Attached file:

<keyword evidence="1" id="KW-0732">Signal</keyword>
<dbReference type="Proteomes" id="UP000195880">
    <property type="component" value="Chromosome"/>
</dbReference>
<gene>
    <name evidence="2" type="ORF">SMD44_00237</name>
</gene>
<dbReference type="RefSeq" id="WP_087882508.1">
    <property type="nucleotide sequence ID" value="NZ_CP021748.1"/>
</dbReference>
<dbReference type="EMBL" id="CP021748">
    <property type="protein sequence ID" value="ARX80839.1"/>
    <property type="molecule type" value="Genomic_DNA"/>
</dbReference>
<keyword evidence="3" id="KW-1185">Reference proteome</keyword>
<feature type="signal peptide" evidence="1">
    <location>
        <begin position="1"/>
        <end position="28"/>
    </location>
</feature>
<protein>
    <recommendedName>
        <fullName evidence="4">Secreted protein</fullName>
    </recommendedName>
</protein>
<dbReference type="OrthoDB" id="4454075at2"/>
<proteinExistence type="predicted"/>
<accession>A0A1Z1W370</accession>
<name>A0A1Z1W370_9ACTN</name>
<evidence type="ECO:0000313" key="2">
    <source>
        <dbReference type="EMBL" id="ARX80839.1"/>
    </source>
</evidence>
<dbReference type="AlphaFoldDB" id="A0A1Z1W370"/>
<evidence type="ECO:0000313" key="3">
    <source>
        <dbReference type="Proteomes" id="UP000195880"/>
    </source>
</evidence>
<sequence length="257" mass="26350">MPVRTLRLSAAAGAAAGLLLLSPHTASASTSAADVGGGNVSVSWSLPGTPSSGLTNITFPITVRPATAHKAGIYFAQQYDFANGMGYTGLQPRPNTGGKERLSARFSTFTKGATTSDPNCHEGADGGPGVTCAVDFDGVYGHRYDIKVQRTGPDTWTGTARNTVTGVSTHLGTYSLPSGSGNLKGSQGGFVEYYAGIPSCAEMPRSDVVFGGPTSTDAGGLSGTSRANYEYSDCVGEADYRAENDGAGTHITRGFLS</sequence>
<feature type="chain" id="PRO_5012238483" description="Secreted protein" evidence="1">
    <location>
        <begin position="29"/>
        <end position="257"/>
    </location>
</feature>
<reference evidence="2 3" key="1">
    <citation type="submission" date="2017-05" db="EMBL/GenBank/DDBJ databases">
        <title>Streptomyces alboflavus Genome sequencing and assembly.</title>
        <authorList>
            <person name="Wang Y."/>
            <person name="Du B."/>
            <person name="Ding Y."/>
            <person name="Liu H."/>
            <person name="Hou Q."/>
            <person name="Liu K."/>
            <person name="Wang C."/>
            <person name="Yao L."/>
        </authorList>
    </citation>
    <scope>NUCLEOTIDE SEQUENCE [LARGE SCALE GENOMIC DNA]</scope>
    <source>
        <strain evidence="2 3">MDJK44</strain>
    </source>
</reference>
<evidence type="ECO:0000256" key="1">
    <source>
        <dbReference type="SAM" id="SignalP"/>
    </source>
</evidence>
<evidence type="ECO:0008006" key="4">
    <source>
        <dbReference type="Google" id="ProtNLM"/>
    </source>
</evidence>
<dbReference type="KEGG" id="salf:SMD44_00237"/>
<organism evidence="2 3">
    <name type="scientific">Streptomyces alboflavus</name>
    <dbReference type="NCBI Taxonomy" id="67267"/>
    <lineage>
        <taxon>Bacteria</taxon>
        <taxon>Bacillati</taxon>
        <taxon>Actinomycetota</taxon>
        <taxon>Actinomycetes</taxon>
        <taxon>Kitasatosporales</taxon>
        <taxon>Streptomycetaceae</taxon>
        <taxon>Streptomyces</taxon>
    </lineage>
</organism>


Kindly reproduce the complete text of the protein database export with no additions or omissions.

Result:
<keyword evidence="1" id="KW-0732">Signal</keyword>
<dbReference type="Proteomes" id="UP000195880">
    <property type="component" value="Chromosome"/>
</dbReference>
<gene>
    <name evidence="2" type="ORF">SMD44_00237</name>
</gene>
<dbReference type="RefSeq" id="WP_087882508.1">
    <property type="nucleotide sequence ID" value="NZ_CP021748.1"/>
</dbReference>
<dbReference type="EMBL" id="CP021748">
    <property type="protein sequence ID" value="ARX80839.1"/>
    <property type="molecule type" value="Genomic_DNA"/>
</dbReference>
<keyword evidence="3" id="KW-1185">Reference proteome</keyword>
<feature type="signal peptide" evidence="1">
    <location>
        <begin position="1"/>
        <end position="28"/>
    </location>
</feature>
<protein>
    <recommendedName>
        <fullName evidence="4">Secreted protein</fullName>
    </recommendedName>
</protein>
<dbReference type="OrthoDB" id="4454075at2"/>
<proteinExistence type="predicted"/>
<accession>A0A1Z1W370</accession>
<name>A0A1Z1W370_9ACTN</name>
<evidence type="ECO:0000313" key="2">
    <source>
        <dbReference type="EMBL" id="ARX80839.1"/>
    </source>
</evidence>
<dbReference type="AlphaFoldDB" id="A0A1Z1W370"/>
<evidence type="ECO:0000313" key="3">
    <source>
        <dbReference type="Proteomes" id="UP000195880"/>
    </source>
</evidence>
<sequence length="257" mass="26350">MPVRTLRLSAAAGAAAGLLLLSPHTASASTSAADVGGGNVSVSWSLPGTPSSGLTNITFPITVRPATAHKAGIYFAQQYDFANGMGYTGLQPRPNTGGKERLSARFSTFTKGATTSDPNCHEGADGGPGVTCAVDFDGVYGHRYDIKVQRTGPDTWTGTARNTVTGVSTHLGTYSLPSGSGNLKGSQGGFVEYYAGIPSCAEMPRSDVVFGGPTSTDAGGLSGTSRANYEYSDCVGEADYRAENDGAGTHITRGFLS</sequence>
<feature type="chain" id="PRO_5012238483" description="Secreted protein" evidence="1">
    <location>
        <begin position="29"/>
        <end position="257"/>
    </location>
</feature>
<reference evidence="2 3" key="1">
    <citation type="submission" date="2017-05" db="EMBL/GenBank/DDBJ databases">
        <title>Streptomyces alboflavus Genome sequencing and assembly.</title>
        <authorList>
            <person name="Wang Y."/>
            <person name="Du B."/>
            <person name="Ding Y."/>
            <person name="Liu H."/>
            <person name="Hou Q."/>
            <person name="Liu K."/>
            <person name="Wang C."/>
            <person name="Yao L."/>
        </authorList>
    </citation>
    <scope>NUCLEOTIDE SEQUENCE [LARGE SCALE GENOMIC DNA]</scope>
    <source>
        <strain evidence="2 3">MDJK44</strain>
    </source>
</reference>
<evidence type="ECO:0000256" key="1">
    <source>
        <dbReference type="SAM" id="SignalP"/>
    </source>
</evidence>
<evidence type="ECO:0008006" key="4">
    <source>
        <dbReference type="Google" id="ProtNLM"/>
    </source>
</evidence>
<dbReference type="KEGG" id="salf:SMD44_00237"/>
<organism evidence="2 3">
    <name type="scientific">Streptomyces alboflavus</name>
    <dbReference type="NCBI Taxonomy" id="67267"/>
    <lineage>
        <taxon>Bacteria</taxon>
        <taxon>Bacillati</taxon>
        <taxon>Actinomycetota</taxon>
        <taxon>Actinomycetes</taxon>
        <taxon>Kitasatosporales</taxon>
        <taxon>Streptomycetaceae</taxon>
        <taxon>Streptomyces</taxon>
    </lineage>
</organism>